“Running is unique because of its simplicity; it’s literally getting from point A to point B. However, through running, you’ll learn a lot about yourself. I discovered my resilience. I found that I am capable of more than I thought was possible. Running taught me if I really want something and I work for it, then I deserve it. Finishing my first marathon, as hard and mentally exhausting as it was, gave me a confidence that no one can ever take away from me.”
These are the words of Claude Umuhire, programmes coach at The Running Charity, the organisation that uses running as a vehicle to make a difference in the lives of those members of society who find themselves homeless, victims of trafficking, dealing with addiction or facing domestic abuse. The simple act of running can be a basis for providing a way forward through hardship and uncertainty.
Claude was a refugee from the Rwandan genocide; as a child, he came to the UK with his mother. Life was not easy: at one point he found himself sleeping rough with no identification papers. Claude started to feel hopeless in the face of all the challenges in front of him and was on the verge of accepting homelessness as his fate. Thankfully Claude was introduced to The Running Charity and, through working with its co-founder and CEO Alex Eagle, he saw how goal-setting in running could translate into goal-setting in life. Taking one small step at a time could lead to huge changes.
As Claude’s self-confidence and mental health improved – thanks in part to regular running – he was able to break the negative cycles that had dominated his life. In 2018 Claude was one of a handful of inspiring people to receive a London Marathon Spirit of London award. “Since I graduated from the first The Running Charity programme, goal-setting has become very important to me,” Claude explains, “through my running and life on general. Having a tool like running that I can use whenever I find myself mentally vulnerable has been a game-changer.”
Working alongside Claude is Carmen, who heads up the programme for coaching and supporting women. Carmen was already a dedicated runner when she joined The Running Charity; she provides a tangible role model for women who often do not see running as “something for them”. Carmen also leads women-only sessions and looks after people who are facing human trafficking, domestic abuse, or any number of other issues.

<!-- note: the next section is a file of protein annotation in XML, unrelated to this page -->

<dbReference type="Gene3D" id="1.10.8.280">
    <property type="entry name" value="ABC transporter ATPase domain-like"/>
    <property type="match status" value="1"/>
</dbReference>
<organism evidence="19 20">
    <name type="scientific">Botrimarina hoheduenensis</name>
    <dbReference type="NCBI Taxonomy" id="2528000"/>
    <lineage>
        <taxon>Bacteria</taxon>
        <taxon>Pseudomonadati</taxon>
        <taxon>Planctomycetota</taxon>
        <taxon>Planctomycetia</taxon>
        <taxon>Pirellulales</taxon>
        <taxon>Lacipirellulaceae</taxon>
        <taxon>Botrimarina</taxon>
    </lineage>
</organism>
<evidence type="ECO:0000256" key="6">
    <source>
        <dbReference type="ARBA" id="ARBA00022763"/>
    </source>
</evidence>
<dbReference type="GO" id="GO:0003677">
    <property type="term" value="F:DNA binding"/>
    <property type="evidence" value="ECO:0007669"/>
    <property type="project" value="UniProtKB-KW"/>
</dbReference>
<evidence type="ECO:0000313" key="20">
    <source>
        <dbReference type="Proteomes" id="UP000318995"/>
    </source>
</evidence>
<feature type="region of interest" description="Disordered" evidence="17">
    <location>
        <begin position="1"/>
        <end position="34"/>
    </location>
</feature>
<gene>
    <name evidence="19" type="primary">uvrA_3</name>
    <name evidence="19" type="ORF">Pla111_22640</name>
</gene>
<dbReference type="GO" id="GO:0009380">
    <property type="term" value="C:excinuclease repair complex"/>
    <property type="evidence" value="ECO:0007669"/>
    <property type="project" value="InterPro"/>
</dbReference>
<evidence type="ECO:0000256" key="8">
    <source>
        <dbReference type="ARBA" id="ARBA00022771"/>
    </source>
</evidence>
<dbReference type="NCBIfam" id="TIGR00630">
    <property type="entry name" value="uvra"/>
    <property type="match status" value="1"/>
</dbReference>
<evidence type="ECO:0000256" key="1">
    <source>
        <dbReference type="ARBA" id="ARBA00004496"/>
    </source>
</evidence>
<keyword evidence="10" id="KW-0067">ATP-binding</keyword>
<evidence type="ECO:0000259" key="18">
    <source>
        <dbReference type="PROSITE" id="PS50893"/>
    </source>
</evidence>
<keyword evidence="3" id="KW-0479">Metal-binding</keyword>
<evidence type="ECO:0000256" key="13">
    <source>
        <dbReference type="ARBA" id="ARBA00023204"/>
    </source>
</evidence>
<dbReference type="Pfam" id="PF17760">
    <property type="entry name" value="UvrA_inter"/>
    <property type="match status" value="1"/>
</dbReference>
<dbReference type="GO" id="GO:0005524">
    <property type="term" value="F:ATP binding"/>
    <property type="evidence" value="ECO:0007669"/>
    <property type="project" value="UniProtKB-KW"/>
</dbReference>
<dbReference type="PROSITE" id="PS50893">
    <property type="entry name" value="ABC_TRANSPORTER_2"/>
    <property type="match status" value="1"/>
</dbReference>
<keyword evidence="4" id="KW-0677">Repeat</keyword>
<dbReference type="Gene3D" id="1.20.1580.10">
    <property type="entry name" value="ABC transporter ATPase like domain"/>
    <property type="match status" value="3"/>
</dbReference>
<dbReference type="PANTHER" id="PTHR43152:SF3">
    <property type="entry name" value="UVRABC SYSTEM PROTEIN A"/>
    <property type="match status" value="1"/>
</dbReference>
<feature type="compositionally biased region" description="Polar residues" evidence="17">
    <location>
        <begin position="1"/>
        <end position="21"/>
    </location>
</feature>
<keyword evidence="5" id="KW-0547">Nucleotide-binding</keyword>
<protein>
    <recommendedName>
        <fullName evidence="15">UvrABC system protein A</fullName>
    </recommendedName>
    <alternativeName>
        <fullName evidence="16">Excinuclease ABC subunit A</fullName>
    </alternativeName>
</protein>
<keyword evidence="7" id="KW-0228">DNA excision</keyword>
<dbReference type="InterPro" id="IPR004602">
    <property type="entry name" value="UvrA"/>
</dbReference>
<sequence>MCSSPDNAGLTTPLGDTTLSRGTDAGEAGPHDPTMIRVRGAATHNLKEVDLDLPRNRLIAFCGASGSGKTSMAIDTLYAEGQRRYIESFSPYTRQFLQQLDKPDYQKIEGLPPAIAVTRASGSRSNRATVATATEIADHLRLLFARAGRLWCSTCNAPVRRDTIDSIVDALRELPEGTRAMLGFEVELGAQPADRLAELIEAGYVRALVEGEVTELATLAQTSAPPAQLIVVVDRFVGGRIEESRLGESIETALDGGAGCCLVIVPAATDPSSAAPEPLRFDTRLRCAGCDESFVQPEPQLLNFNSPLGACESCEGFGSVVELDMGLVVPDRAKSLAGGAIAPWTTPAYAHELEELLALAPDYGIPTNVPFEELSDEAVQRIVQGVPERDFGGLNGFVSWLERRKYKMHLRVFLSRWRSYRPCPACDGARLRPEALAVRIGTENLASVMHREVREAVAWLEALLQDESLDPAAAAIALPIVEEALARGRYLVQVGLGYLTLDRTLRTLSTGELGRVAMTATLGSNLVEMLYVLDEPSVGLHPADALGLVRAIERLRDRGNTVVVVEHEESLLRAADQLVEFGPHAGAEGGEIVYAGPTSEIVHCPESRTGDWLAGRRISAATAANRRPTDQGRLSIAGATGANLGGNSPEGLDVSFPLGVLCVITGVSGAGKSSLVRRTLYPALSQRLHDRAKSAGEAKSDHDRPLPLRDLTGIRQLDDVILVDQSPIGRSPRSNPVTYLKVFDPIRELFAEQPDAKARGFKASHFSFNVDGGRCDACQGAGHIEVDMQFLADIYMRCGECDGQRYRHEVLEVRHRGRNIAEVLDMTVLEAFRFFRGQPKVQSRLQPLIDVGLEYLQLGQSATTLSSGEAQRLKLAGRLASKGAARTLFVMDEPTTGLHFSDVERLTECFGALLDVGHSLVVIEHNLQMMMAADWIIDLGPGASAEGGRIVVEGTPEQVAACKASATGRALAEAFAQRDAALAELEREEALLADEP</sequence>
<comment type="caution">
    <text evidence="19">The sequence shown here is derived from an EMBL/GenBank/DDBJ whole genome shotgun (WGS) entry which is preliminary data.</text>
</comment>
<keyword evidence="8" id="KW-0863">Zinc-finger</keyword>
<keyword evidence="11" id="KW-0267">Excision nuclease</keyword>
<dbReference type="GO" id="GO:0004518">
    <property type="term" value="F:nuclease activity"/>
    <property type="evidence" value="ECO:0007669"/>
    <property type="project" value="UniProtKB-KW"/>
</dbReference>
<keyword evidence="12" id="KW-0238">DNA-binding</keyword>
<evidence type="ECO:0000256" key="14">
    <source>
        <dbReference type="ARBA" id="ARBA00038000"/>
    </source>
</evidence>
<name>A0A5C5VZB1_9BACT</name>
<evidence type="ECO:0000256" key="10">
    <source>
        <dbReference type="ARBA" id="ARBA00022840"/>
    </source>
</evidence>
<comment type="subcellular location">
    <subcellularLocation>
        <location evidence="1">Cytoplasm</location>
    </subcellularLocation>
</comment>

“Running creates a nonjudgemental, non-clinical, inclusive and open space for the young women to talk about things that worry them,” she explains. “I always say to them there is no need to apologise for needing walking breaks or going slow because everyone takes to running differently. Particularly those for those from a domestic violence or trafficking background, this is a big thing for them to acknowledge: they can take what they want from the sessions and set their own goals. Nobody else can take that sense of empowerment and choice away from them.”
Newer to the team at The Running Charity is Jerry, who – like almost everyone who works in the organisation – started out by volunteering. Jerry was introduced to The Running Charity as a survivor of domestic violence. Since then she has managed to find a new place to live and is working towards her Level 3 personal training qualification.
“Running has helped me in every way so far,” Jerry explains. “Running helped me break free from past traumas, overcome grief, and it continues to help me improve mentally and physically. Plus, in the future I am hoping to achieve a role as a personal trainer and run leader. Running changed my life for the better and I want to be able to help others the same way.”
Alex, Carmen, Claude and Jerry represent both sides of The Running Charity: those who are looking for support and those who provide it. For Alex, this is a crucial part of how The Running Charity will succeed.
“We’re not trying to be saviours,” he explains. “Our job is to create an environment where the people we interact with can flourish. And that is why it is so important that we recognise that there is not one way of working with young people.”
In that sense there is a clear analogy between the work the charity does and running. To be successful you have to adapt. And that is how Alex and his colleagues will continue to be successful in the future.
“The reason The Running Charity exists is that before us, there was nothing similar offering young people support,” says Alex. “And the vision now is that we continue to build a value-driven organisation where young people are not only the beneficiaries of the work we do, but also deliver the work and manage the charity itself.”
Alex’s vision is supported by On Running, who understand that the charity’s work is crucial and can make a real difference. Alex explains that On’s support plays a big part in delivering a first-class experience to the young people with whom The Running Charity works, giving them the tools to live happy and successful lives.
Above all, The Running Charity is able to help to show that many of the stereotypes that exist around vulnerable people are not true – the youngsters that The Running Charity interacts with work hard and achieve, whether that is in running or in life. This is what running can do; these are the dreams that can be achieved.
Photography by Juan Trujillo for On